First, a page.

No idea why someone would buy any tablet other than an iPad

On Tuesday, August 23, 2011 2 comments

I am having trouble understanding why a regular, everyday consumer would purchase any tablet other than an iPad2 at this time. There is no question that a lot of companies are pursuing this new computing segment but at this point it is unclear what you are getting over the iPad. I guess I understand if an alternative tablet costs considerably less or a business purpose for some commercial application.

Now to be clear this is not a comparison of iOS vs Android vs the DOA WebOS (Was anyone surprised by this? More about that later). This is a discussion purely around the physical products available in the market. I am also not talking about smartphones. That is a completely different discussion where I can see viable alternatives to Apple's iPhones.
iPad2 w/Smart Covers
Side note: Unless you are super gentle with your devices,
I am not a fan of these covers as they leave the back exposed.
In full disclosure I preordered the original iPad as soon as it was orderable on I am a happy user of the device. I have extensively used several Android tablets for work as well. I primarily use my iPad to browse the web, review work documents, download an app every day or so as a diversion, read magazines and some light note-taking. I did not upgrade to the iPad2, while it has more horsepower and a camera...I just couldn't justify purchasing the new one. The fact of the matter is for the most part developers are going to develop to the lowest common denominator and thus typically that means supporting the last generation or two of a device. Sure you might get some finer detail in a 3D application but it was "just not worth it" for me.

I WOULD have purchased an iPad2 if they offered greater storage for video, music, apps and documents as I am at the limit on my current 64 gigabyte iPad but that is the maximum capacity available on the iPad2 as well. But most people should be fine with 64gb of storage even 32gb...I'm just pushing mine to the limit. My navigation program alone is more than a gigabyte in size. I also probably have too many large game apps...but I never know what game I will be up for until the moment I sit down to play. I'm personally hoping for 96 or 128gb in the iPad3 or while I am at it "how about an SD card slot?" Wishful thinking but Apple are you listening? ;-)

I do understand the theory of wanting or needing alternatives in the tablet marketplace. I also get the fact that Apple unchallenged by competitors will do what is right for Apple and not for the end-user. Without competition, innovation would starve...even from Apple.

The Samsung Tab 10.1 is a beautiful device
But the current crop of tablets provide no reasonable justification to get them over an iPad2. Sure SOME of the tablets have Adobe Flash "beta level" compatibility but after using several of them for some time the Flash aspects prove to be slow and unreliable. Most interactive site need the greater accuracy of a mouse/pointer to be functional. Websites also have no standards about implementing their Flash animations and you get random results on tablets...even on PC's or Mac to be honest. What is shocking is the number of competitors introducing tablets that have less battery life, thicker/chunkier dimensions, supposed differentiated features like SD card storage capabilities though most have not enabled this feature yet and some don't even provide Adobe Flash of the big limitations of the iPad!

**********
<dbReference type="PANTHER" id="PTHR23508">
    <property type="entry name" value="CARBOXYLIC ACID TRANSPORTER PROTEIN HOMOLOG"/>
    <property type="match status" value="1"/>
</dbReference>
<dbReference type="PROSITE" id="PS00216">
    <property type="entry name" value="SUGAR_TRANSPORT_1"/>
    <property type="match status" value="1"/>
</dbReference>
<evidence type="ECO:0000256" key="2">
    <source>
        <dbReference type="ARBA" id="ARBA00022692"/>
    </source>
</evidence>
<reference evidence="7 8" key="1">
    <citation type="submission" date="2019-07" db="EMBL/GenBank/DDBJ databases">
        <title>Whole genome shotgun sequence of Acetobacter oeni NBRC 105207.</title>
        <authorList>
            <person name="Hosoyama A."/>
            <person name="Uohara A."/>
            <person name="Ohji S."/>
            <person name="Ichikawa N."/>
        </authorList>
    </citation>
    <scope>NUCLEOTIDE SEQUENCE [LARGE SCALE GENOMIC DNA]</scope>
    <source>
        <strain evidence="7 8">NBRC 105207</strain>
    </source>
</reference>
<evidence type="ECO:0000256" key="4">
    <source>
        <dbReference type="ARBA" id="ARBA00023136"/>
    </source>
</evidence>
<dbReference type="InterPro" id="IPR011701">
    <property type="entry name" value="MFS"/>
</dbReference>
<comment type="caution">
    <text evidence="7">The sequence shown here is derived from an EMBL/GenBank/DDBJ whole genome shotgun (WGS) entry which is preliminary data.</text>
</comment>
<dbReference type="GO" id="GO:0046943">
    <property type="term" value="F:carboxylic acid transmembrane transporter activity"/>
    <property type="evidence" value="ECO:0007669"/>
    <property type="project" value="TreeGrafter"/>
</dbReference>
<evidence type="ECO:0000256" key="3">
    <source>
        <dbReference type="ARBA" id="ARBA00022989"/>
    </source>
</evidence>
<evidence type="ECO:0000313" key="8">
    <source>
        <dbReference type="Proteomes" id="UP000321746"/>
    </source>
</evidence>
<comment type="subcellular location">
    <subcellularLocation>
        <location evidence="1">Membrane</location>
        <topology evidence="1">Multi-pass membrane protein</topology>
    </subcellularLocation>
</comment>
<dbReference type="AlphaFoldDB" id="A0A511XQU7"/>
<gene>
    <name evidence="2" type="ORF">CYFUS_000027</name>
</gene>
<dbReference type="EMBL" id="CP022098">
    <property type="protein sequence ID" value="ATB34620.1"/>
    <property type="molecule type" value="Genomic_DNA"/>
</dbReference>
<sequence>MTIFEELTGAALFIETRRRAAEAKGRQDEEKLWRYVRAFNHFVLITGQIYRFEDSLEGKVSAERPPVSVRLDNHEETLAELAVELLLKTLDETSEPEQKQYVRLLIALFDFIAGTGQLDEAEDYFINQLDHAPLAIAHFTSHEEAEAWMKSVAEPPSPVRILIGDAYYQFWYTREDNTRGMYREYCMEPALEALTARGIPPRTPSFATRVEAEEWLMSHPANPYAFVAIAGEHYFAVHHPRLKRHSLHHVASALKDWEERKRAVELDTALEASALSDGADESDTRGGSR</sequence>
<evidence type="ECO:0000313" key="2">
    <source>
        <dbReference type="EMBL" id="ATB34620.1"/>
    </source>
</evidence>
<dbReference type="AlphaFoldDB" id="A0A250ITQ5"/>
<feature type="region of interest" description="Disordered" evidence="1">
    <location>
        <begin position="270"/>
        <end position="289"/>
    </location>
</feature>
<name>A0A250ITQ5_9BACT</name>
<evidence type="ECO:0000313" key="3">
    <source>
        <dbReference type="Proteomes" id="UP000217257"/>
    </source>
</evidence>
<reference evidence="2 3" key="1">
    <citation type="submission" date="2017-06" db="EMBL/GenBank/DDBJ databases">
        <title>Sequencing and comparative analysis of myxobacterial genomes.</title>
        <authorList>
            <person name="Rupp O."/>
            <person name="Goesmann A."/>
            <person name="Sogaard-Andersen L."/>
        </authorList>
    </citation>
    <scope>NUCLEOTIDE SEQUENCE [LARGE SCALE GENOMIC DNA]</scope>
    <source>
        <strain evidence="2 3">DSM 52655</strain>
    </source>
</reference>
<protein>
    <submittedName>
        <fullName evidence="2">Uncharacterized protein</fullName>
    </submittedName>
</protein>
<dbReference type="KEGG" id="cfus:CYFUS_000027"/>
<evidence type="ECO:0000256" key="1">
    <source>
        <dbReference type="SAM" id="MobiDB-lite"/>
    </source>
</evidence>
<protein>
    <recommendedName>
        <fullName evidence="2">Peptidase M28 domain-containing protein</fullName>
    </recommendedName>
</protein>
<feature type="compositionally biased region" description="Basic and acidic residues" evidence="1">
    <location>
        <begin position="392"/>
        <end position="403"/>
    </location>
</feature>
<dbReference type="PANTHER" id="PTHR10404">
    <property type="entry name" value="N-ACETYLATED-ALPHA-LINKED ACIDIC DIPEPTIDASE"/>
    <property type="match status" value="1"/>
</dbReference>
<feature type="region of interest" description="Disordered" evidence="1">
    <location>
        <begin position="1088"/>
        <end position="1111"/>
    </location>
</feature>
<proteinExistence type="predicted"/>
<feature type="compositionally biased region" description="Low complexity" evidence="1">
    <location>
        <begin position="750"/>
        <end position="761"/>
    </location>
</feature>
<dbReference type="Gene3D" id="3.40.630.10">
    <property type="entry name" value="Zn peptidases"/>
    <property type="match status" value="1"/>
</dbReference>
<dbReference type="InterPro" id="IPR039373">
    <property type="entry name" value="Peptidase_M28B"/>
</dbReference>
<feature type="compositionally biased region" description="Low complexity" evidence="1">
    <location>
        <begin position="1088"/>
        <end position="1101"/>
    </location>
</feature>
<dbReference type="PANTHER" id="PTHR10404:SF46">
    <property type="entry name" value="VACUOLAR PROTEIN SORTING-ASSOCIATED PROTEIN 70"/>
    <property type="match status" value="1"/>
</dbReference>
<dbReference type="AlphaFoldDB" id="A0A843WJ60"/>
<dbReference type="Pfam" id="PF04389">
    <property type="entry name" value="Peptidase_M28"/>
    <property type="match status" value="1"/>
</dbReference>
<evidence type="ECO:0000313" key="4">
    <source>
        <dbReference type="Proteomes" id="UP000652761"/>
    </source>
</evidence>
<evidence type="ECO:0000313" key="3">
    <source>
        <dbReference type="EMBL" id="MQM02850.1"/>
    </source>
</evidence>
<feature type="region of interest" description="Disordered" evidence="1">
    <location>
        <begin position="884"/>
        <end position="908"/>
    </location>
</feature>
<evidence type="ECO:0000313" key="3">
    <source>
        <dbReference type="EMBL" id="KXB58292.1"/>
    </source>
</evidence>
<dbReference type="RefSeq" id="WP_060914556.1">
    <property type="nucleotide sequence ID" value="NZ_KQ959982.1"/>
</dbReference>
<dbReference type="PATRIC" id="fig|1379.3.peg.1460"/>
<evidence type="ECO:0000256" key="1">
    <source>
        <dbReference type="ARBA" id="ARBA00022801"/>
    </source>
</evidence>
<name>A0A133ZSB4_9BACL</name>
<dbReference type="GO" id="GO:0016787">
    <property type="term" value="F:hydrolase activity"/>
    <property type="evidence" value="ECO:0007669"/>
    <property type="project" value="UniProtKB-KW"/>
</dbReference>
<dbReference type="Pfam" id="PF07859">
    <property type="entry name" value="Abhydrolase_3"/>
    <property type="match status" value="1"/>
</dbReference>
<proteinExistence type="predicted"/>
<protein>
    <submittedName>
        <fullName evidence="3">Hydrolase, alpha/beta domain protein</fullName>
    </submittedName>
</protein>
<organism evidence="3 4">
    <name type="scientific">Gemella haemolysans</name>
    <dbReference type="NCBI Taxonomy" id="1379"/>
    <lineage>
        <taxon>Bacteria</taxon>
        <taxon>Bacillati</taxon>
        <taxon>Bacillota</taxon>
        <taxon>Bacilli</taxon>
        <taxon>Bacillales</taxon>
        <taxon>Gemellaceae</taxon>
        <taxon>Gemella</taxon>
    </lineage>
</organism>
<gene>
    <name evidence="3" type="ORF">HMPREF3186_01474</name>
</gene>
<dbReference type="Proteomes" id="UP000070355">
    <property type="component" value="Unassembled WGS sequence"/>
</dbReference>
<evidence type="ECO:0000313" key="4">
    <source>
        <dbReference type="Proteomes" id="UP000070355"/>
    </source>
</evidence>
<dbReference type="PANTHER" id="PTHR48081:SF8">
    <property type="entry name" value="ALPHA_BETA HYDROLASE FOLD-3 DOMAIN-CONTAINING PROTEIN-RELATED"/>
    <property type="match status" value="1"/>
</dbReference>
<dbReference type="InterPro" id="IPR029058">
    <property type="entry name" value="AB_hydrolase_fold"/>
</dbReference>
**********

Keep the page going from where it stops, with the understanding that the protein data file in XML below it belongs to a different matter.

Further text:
The number one reason for steering toward an iPad2 has to be the sheer number of available Native iPad apps available. Well over a 100,000 at this time. There is no published numbers for Android 3.2 (Honeycomb) native tablet apps but estimates generated by David Pogue of the New York Times a little over a month ago had the number around 232. I'm sure one of the challenges is all the disparate form-factors of all the Android tablets. Must make it hard to make an app that works on a 3" phone screen, an 8" screen or 10.1 tablet screen"?

DOA - HP TouchPad @ Bestb
What got me thinking about this topic in general is the recent speculation around the iPad3, the acquisition of the Motorola Mobility division by Google, the crazy deals cropping up (buy a TV get a Samsung 10.1 Tab for free, a Viewsonic's Android 10" tablet on sale for $269, etc.) and Samsung's recent decision to stop disclosing their sell-through numbers, other than to say that initial sell-through is not up to their expectations.

And lets not forget the much publicized discontinuance of the HP TouchPad WebOS platform after being launched into the market just 6 weeks ago! But if you are interested, you can pick up a 16gb TouchPad for $99.99 and 32gb version for $149.99 but you better move quick...they actually are selling through rather rapidly. But forget future app support as I'm sure any developers left will quickly move to greener pastures.

When you sit down to use these tablet options, the iPad2 is really the only "mass market" device in the bunch from a user interface experience. I enjoy the Samsung 10.1 and Xoom which are both good executions if not perfect competitors but these devices are more for the tech savvy of the bunch.